Variant issue 6    www.variant.org.uk    variantmag@btinternet.com    back to issue list

From Porn to Art
Stewart Home

Manet's Olympia was painted in 1863 and images of sexual exploitation have been popular among artists ever since. Although art has long provided the bashful with illicit kicks under the guise of self-improvement, it is only more recently that porn stars began making the transition from the video underground to the cultural mainstream. Nevertheless, sustaining a straight movie career can be difficult. Teenage porn sensation Traci Lords was elevated to matinee status thanks to a role in Cry Baby, but currently makes techno records after several box-office flops.
Pornography is an integral part of the entertainment business, and the vehicles created for its stars are every bit as formulaic as Hollywood blockbusters. While there may be less money in more experimental areas like performance, such genres offer a freedom that is attractive to individuals who are sick of being type-cast. Porn veteran Annie Sprinkle is typical of those who want to escape the limitations imposed on them by mass culture: "The reason I got out of porn and moved into art is because there's more room for experimentation in art. I can be myself."
Gay porn stars are making this transition too. Aiden Shaw whose autobiography Brutal was published last year, has been pulling in punters at prestigious venues such as the ICA. Shaw's act, which lies somewhere between performance art and Chippendale-style pop, has been packaged as part of a musical review that also features cult rockers Minty. While cynics see these gallery escapades as a neat way of marketing over-exposed sex stars to a fresh audience, a trooper like Annie Sprinkle radiates sincerity as she hard sells 'post-porn modernism' as a 'new age sexuality'; "sex is a path to enlightenment. Women producing porn will push things in a positive direction."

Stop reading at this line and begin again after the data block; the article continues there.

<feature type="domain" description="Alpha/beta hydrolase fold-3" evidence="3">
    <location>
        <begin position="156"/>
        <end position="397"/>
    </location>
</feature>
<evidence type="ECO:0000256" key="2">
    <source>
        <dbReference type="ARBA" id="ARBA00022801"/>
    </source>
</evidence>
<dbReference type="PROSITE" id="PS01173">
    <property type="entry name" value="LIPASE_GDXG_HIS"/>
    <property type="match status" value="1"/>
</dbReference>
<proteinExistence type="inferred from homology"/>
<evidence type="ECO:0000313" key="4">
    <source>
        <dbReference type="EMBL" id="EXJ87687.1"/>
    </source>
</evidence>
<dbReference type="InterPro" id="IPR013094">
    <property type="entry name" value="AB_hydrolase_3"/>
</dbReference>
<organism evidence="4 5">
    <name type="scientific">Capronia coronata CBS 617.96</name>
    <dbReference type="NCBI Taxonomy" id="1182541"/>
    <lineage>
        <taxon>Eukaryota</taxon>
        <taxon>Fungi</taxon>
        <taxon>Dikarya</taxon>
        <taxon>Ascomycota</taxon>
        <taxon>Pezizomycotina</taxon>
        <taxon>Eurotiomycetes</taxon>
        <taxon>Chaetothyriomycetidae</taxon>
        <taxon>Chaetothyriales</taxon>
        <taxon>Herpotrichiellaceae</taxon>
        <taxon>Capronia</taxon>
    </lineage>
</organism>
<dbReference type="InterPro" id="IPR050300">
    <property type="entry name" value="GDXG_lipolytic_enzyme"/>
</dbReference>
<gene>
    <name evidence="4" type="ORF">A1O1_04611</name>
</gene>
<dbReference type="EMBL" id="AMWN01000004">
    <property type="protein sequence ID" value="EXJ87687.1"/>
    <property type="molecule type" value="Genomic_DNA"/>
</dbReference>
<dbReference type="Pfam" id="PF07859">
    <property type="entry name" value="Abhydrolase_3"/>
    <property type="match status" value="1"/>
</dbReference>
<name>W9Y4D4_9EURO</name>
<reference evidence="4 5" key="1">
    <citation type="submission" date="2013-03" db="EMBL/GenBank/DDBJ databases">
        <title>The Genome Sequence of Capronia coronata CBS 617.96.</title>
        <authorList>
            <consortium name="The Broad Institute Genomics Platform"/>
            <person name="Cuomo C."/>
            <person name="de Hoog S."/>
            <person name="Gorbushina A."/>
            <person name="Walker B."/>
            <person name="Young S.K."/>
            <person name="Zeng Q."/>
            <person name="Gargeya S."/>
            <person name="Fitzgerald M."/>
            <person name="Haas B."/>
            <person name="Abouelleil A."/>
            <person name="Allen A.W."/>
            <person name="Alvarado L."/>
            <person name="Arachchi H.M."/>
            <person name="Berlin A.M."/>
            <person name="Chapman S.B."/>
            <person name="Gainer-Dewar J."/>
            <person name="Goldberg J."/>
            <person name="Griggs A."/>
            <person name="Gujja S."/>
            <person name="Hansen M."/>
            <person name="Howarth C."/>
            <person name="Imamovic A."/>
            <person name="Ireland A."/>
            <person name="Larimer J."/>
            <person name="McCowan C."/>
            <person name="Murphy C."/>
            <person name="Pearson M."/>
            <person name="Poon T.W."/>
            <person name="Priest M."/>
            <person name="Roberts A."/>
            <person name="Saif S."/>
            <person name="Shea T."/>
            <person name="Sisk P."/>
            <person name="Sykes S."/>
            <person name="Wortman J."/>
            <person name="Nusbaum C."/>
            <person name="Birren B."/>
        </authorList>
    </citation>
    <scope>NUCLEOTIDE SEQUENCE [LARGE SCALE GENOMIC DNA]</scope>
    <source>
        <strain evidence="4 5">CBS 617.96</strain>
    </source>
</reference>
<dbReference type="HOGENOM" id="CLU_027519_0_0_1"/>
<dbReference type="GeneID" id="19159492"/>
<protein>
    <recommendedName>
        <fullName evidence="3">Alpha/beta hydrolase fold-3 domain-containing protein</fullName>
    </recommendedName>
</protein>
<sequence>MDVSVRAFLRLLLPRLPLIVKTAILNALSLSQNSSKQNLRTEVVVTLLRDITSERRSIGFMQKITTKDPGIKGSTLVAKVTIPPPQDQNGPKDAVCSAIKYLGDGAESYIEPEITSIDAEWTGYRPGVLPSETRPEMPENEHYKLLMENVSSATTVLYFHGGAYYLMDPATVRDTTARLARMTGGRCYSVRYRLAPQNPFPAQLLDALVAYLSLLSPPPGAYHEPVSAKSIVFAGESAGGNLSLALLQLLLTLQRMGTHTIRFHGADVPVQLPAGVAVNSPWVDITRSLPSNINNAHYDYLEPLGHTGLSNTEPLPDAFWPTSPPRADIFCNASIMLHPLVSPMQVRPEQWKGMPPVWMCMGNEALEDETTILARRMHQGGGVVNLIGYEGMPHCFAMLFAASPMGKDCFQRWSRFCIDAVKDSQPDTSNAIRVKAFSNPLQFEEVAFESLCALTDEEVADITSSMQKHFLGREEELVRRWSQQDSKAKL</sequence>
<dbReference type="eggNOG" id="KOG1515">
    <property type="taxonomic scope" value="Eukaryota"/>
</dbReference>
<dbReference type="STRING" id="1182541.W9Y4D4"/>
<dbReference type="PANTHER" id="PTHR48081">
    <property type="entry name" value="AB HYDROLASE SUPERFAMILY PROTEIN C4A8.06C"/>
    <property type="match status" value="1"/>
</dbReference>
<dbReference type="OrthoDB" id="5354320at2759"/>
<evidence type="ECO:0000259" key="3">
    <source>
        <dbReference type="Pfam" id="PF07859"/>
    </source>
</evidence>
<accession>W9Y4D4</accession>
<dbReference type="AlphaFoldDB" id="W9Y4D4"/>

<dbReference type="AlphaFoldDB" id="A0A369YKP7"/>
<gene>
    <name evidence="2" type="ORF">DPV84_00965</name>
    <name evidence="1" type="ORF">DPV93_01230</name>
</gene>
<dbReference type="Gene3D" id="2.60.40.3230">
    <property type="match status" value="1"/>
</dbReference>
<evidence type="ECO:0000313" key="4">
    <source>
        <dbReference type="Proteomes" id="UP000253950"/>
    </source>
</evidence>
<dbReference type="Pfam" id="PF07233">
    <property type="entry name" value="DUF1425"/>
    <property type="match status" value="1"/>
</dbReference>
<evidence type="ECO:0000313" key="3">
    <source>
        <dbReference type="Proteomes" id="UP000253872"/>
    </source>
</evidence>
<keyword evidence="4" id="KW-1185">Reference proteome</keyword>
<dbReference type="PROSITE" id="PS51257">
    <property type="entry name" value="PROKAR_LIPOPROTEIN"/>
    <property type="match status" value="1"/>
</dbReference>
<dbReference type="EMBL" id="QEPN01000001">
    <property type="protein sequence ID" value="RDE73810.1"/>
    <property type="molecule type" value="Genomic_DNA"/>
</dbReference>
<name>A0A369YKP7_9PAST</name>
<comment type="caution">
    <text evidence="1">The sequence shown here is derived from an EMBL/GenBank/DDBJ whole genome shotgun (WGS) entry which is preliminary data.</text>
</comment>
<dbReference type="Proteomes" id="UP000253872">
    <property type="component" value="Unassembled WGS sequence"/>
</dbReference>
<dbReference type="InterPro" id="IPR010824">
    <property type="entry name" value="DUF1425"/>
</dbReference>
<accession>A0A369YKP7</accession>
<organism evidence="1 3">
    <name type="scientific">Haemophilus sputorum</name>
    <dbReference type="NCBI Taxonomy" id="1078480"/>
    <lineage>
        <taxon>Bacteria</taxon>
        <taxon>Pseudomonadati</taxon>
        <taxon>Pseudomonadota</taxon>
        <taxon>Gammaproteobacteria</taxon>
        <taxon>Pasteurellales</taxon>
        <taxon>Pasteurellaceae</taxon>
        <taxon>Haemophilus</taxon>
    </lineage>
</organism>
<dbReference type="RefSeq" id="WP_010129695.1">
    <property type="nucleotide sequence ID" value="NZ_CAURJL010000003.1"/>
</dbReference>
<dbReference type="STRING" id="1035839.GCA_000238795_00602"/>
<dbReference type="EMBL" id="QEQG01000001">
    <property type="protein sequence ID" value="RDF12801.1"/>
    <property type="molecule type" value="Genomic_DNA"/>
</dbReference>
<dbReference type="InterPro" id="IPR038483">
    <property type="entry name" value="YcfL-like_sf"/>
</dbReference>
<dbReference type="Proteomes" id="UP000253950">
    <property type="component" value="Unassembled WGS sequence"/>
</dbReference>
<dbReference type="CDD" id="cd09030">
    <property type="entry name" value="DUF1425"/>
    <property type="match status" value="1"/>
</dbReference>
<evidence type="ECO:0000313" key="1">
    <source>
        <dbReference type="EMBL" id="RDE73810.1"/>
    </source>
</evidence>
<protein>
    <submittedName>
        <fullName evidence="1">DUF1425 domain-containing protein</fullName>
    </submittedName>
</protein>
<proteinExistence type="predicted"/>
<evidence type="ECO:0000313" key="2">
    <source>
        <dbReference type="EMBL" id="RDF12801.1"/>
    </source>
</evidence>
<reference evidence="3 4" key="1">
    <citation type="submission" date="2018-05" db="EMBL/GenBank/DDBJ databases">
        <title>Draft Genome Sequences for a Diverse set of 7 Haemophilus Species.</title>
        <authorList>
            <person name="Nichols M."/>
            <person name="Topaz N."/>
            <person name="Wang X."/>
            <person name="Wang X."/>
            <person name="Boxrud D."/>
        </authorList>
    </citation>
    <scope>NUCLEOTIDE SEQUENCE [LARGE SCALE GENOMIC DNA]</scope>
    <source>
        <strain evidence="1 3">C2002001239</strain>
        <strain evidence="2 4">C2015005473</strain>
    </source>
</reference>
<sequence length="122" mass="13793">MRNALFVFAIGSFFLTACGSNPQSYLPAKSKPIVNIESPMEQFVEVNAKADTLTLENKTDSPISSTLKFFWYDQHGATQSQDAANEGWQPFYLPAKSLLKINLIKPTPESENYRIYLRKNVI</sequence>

One woman who relishes breaking down sexual boundaries is Cosey Fanni Tutti, born Christine Carol Newby in 1951. Between 1974 and 76, Tutti worked as a glamour model for Fiesta, Curious and Ladybirds, then exhibited her centre-spreads in art galleries. Tutti also toured London pubs as a stripper, as well as appearing in films such as Confessions Of A Superstud and I'm Not Feeling Myself Tonight, all in the name of art. These activities are currently being researched by Simon Ford, a post-graduate student at the Courtauld Institute of Art.
"The strength of Tutti's work lies in its play on artistic authenticity," Ford explains. "For this to register there had to be a certain loss of agency in the studio stages of its production. It was the ability to draw on real experiences as a real model in the fantasy world of pornography that made it so hard for critics to deal with in the seventies. It is the explicit play on notions of authenticity and identity through a foregrounding of pornography as a signifying system, that marks out Tutti's work as a significant contribution to the feminist critique of an essentialised femininity."
Tutti favours plainer words when defending her activities: "You get feminists saying you're being exploited and all the rest of it. But it's not like that. It's a total power trip. When you're being exploited, it's when you're doing something you're not comfortable with. When it's not you. When someone is saying do this." Porn queen La Cicciolina, whose stormy relationship with Jeff Koons was recorded in a series of hardcore poses that her partner marketed as art, seems to have been more ruthlessly exploited on the gallery circuit than during her glory years in glamour. Since the breakdown of her marriage, Cicciolina Cicciolina has disappeared into a post-porn wilderness.
Art and porn are mirror images of each other. Sex sells and the main thing distinguishing these two genres is the more open and honest approach of the sleaze merchants. Nevertheless, even someone as pretentious as film-maker Michael Winner was able to begin his career with the nudie abomination Some Like It Cool, while numerous struggling actresses have made ends meet by appearing in blue movies. Elaine Page of Evita fame cameos in Adventures Of A Plumbers Mate, while Joanna Lumley features in Games That Lovers Play. Both the art and pornographic worlds are fashion based. In each there is a constant turn over of faces. While former porn stars make adequate artists, let's hope there isn't a widespread attempt at reversing the process.